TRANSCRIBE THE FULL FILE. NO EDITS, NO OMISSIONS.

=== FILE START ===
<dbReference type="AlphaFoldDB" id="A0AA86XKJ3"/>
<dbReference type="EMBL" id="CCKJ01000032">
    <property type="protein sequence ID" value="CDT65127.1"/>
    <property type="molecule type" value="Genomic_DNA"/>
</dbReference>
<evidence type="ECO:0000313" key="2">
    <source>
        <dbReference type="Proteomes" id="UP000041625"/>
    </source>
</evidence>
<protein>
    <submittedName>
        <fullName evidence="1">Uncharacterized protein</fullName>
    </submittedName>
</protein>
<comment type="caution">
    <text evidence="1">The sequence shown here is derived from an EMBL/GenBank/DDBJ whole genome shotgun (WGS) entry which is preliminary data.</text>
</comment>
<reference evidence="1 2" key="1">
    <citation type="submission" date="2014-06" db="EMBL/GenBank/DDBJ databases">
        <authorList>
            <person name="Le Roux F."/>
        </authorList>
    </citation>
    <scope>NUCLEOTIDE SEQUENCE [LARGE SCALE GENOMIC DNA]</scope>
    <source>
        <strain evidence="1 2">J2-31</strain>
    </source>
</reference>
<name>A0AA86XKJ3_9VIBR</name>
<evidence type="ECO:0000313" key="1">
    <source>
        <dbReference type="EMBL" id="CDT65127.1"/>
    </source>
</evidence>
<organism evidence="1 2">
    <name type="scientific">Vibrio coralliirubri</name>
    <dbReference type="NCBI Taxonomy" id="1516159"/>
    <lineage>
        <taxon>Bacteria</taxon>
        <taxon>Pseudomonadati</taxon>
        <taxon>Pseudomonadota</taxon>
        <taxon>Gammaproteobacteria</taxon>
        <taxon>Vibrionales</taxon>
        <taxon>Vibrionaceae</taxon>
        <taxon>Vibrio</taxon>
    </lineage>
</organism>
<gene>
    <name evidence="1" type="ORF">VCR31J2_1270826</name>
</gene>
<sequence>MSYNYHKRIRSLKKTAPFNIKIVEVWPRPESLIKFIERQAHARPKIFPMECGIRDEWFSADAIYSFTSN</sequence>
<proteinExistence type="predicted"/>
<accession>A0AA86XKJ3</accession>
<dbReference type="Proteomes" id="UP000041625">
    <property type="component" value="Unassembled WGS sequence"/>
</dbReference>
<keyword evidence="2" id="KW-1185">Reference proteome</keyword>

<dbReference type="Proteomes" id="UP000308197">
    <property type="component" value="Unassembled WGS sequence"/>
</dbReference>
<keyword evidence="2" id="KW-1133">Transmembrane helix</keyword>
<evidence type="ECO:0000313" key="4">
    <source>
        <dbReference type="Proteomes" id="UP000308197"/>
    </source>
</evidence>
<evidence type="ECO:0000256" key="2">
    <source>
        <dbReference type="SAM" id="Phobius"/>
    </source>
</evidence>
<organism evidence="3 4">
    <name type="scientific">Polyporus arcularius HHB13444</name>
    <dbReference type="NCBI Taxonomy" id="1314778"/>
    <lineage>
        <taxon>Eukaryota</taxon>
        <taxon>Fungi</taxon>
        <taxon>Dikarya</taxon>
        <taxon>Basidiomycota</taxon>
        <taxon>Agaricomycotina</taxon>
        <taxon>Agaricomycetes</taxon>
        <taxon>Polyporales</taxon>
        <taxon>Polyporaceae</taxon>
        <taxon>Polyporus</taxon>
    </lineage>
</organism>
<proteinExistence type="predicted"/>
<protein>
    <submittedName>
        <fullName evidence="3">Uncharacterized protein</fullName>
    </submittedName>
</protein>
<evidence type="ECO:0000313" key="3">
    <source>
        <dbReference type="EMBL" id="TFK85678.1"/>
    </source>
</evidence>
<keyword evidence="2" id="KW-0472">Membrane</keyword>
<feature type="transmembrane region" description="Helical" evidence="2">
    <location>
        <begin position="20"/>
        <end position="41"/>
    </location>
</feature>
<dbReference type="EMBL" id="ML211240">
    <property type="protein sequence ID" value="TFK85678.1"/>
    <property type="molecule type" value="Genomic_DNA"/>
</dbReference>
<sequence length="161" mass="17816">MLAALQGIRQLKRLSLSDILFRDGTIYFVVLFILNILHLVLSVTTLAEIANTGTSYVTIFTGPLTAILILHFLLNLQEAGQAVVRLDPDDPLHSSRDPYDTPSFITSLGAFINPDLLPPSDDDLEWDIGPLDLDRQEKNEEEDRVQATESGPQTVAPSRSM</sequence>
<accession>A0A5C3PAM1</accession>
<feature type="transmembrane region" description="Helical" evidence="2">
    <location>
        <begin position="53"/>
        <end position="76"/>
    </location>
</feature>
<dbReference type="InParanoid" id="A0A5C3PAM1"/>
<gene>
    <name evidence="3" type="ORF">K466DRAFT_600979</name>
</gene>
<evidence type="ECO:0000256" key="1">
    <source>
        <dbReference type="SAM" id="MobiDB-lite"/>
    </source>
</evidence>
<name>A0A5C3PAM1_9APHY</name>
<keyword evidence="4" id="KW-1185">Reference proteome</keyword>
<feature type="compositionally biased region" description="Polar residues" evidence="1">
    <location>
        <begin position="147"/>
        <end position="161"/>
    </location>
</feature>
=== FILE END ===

<dbReference type="AlphaFoldDB" id="A0AA86XKJ3"/>
<dbReference type="EMBL" id="CCKJ01000032">
    <property type="protein sequence ID" value="CDT65127.1"/>
    <property type="molecule type" value="Genomic_DNA"/>
</dbReference>
<evidence type="ECO:0000313" key="2">
    <source>
        <dbReference type="Proteomes" id="UP000041625"/>
    </source>
</evidence>
<protein>
    <submittedName>
        <fullName evidence="1">Uncharacterized protein</fullName>
    </submittedName>
</protein>
<comment type="caution">
    <text evidence="1">The sequence shown here is derived from an EMBL/GenBank/DDBJ whole genome shotgun (WGS) entry which is preliminary data.</text>
</comment>
<reference evidence="1 2" key="1">
    <citation type="submission" date="2014-06" db="EMBL/GenBank/DDBJ databases">
        <authorList>
            <person name="Le Roux F."/>
        </authorList>
    </citation>
    <scope>NUCLEOTIDE SEQUENCE [LARGE SCALE GENOMIC DNA]</scope>
    <source>
        <strain evidence="1 2">J2-31</strain>
    </source>
</reference>
<name>A0AA86XKJ3_9VIBR</name>
<evidence type="ECO:0000313" key="1">
    <source>
        <dbReference type="EMBL" id="CDT65127.1"/>
    </source>
</evidence>
<organism evidence="1 2">
    <name type="scientific">Vibrio coralliirubri</name>
    <dbReference type="NCBI Taxonomy" id="1516159"/>
    <lineage>
        <taxon>Bacteria</taxon>
        <taxon>Pseudomonadati</taxon>
        <taxon>Pseudomonadota</taxon>
        <taxon>Gammaproteobacteria</taxon>
        <taxon>Vibrionales</taxon>
        <taxon>Vibrionaceae</taxon>
        <taxon>Vibrio</taxon>
    </lineage>
</organism>
<gene>
    <name evidence="1" type="ORF">VCR31J2_1270826</name>
</gene>
<sequence>MSYNYHKRIRSLKKTAPFNIKIVEVWPRPESLIKFIERQAHARPKIFPMECGIRDEWFSADAIYSFTSN</sequence>
<proteinExistence type="predicted"/>
<accession>A0AA86XKJ3</accession>
<dbReference type="Proteomes" id="UP000041625">
    <property type="component" value="Unassembled WGS sequence"/>
</dbReference>
<keyword evidence="2" id="KW-1185">Reference proteome</keyword>

<dbReference type="Proteomes" id="UP000308197">
    <property type="component" value="Unassembled WGS sequence"/>
</dbReference>
<keyword evidence="2" id="KW-1133">Transmembrane helix</keyword>
<evidence type="ECO:0000313" key="4">
    <source>
        <dbReference type="Proteomes" id="UP000308197"/>
    </source>
</evidence>
<evidence type="ECO:0000256" key="2">
    <source>
        <dbReference type="SAM" id="Phobius"/>
    </source>
</evidence>
<organism evidence="3 4">
    <name type="scientific">Polyporus arcularius HHB13444</name>
    <dbReference type="NCBI Taxonomy" id="1314778"/>
    <lineage>
        <taxon>Eukaryota</taxon>
        <taxon>Fungi</taxon>
        <taxon>Dikarya</taxon>
        <taxon>Basidiomycota</taxon>
        <taxon>Agaricomycotina</taxon>
        <taxon>Agaricomycetes</taxon>
        <taxon>Polyporales</taxon>
        <taxon>Polyporaceae</taxon>
        <taxon>Polyporus</taxon>
    </lineage>
</organism>
<proteinExistence type="predicted"/>
<protein>
    <submittedName>
        <fullName evidence="3">Uncharacterized protein</fullName>
    </submittedName>
</protein>
<evidence type="ECO:0000313" key="3">
    <source>
        <dbReference type="EMBL" id="TFK85678.1"/>
    </source>
</evidence>
<keyword evidence="2" id="KW-0472">Membrane</keyword>
<feature type="transmembrane region" description="Helical" evidence="2">
    <location>
        <begin position="20"/>
        <end position="41"/>
    </location>
</feature>
<dbReference type="EMBL" id="ML211240">
    <property type="protein sequence ID" value="TFK85678.1"/>
    <property type="molecule type" value="Genomic_DNA"/>
</dbReference>
<sequence length="161" mass="17816">MLAALQGIRQLKRLSLSDILFRDGTIYFVVLFILNILHLVLSVTTLAEIANTGTSYVTIFTGPLTAILILHFLLNLQEAGQAVVRLDPDDPLHSSRDPYDTPSFITSLGAFINPDLLPPSDDDLEWDIGPLDLDRQEKNEEEDRVQATESGPQTVAPSRSM</sequence>
<accession>A0A5C3PAM1</accession>
<feature type="transmembrane region" description="Helical" evidence="2">
    <location>
        <begin position="53"/>
        <end position="76"/>
    </location>
</feature>
<dbReference type="InParanoid" id="A0A5C3PAM1"/>
<gene>
    <name evidence="3" type="ORF">K466DRAFT_600979</name>
</gene>
<evidence type="ECO:0000256" key="1">
    <source>
        <dbReference type="SAM" id="MobiDB-lite"/>
    </source>
</evidence>
<name>A0A5C3PAM1_9APHY</name>
<keyword evidence="4" id="KW-1185">Reference proteome</keyword>
<feature type="compositionally biased region" description="Polar residues" evidence="1">
    <location>
        <begin position="147"/>
        <end position="161"/>
    </location>
</feature>